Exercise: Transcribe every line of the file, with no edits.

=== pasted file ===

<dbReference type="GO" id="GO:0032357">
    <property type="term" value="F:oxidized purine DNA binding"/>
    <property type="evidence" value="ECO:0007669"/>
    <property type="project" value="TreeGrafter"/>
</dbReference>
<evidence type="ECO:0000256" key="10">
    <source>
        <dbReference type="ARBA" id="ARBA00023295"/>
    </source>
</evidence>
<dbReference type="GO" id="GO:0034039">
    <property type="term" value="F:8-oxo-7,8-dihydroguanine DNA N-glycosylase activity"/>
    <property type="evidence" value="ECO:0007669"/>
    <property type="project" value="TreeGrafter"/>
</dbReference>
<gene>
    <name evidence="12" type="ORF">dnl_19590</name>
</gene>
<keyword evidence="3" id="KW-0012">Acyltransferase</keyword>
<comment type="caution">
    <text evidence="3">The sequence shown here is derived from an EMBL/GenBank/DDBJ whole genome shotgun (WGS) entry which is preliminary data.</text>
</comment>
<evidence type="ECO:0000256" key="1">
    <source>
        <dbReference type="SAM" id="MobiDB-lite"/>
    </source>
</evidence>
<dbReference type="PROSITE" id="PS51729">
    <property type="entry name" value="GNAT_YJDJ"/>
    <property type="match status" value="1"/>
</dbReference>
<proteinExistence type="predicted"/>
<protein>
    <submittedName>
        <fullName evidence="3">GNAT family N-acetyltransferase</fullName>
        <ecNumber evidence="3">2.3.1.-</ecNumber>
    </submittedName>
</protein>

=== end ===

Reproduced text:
<dbReference type="GO" id="GO:0032357">
    <property type="term" value="F:oxidized purine DNA binding"/>
    <property type="evidence" value="ECO:0007669"/>
    <property type="project" value="TreeGrafter"/>
</dbReference>
<evidence type="ECO:0000256" key="10">
    <source>
        <dbReference type="ARBA" id="ARBA00023295"/>
    </source>
</evidence>
<dbReference type="GO" id="GO:0034039">
    <property type="term" value="F:8-oxo-7,8-dihydroguanine DNA N-glycosylase activity"/>
    <property type="evidence" value="ECO:0007669"/>
    <property type="project" value="TreeGrafter"/>
</dbReference>
<gene>
    <name evidence="12" type="ORF">dnl_19590</name>
</gene>
<keyword evidence="3" id="KW-0012">Acyltransferase</keyword>
<comment type="caution">
    <text evidence="3">The sequence shown here is derived from an EMBL/GenBank/DDBJ whole genome shotgun (WGS) entry which is preliminary data.</text>
</comment>
<evidence type="ECO:0000256" key="1">
    <source>
        <dbReference type="SAM" id="MobiDB-lite"/>
    </source>
</evidence>
<dbReference type="PROSITE" id="PS51729">
    <property type="entry name" value="GNAT_YJDJ"/>
    <property type="match status" value="1"/>
</dbReference>
<proteinExistence type="predicted"/>
<protein>
    <submittedName>
        <fullName evidence="3">GNAT family N-acetyltransferase</fullName>
        <ecNumber evidence="3">2.3.1.-</ecNumber>
    </submittedName>
</protein>